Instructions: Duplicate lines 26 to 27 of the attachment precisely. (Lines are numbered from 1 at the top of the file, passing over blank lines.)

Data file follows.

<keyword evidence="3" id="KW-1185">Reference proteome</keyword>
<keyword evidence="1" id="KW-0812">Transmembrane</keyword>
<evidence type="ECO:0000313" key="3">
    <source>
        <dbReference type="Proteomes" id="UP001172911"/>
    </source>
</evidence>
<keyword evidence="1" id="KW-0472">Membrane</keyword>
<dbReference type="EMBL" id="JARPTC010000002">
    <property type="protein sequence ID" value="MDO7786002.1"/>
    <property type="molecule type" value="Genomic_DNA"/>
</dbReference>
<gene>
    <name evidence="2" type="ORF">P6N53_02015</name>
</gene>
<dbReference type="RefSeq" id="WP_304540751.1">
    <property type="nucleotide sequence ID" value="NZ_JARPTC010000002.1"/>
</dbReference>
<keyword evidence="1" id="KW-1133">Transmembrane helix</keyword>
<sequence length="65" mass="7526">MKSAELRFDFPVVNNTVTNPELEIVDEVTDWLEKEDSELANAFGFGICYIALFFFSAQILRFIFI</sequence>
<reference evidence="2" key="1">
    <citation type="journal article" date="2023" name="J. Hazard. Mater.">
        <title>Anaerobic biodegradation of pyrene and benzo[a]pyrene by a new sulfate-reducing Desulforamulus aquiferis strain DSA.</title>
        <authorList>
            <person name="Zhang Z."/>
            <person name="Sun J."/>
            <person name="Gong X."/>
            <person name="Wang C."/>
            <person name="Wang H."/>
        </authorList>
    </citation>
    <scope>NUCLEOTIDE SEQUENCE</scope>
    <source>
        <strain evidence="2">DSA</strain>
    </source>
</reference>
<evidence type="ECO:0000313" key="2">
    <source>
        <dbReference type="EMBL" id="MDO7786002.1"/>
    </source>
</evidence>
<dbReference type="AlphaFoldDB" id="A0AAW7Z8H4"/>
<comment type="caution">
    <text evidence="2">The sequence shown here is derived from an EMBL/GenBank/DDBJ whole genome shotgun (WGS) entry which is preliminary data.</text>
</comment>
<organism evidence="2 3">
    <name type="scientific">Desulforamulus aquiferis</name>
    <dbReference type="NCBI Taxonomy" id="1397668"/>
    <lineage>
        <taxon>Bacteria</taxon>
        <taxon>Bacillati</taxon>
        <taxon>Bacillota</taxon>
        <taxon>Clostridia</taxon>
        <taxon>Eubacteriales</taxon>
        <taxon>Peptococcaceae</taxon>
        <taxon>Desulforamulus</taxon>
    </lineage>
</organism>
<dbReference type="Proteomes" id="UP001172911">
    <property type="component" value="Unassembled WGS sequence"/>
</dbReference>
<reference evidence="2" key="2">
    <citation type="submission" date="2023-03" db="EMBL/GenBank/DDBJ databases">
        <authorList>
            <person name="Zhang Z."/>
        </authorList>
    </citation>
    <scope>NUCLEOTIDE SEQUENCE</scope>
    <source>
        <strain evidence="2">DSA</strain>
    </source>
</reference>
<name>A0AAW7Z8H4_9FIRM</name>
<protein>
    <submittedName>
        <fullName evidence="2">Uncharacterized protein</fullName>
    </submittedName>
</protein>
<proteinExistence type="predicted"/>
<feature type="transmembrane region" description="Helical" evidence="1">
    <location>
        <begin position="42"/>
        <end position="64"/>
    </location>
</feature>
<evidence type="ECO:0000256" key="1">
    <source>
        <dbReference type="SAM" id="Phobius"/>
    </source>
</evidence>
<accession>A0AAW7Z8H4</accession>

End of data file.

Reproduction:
            <person name="Sun J."/>
            <person name="Gong X."/>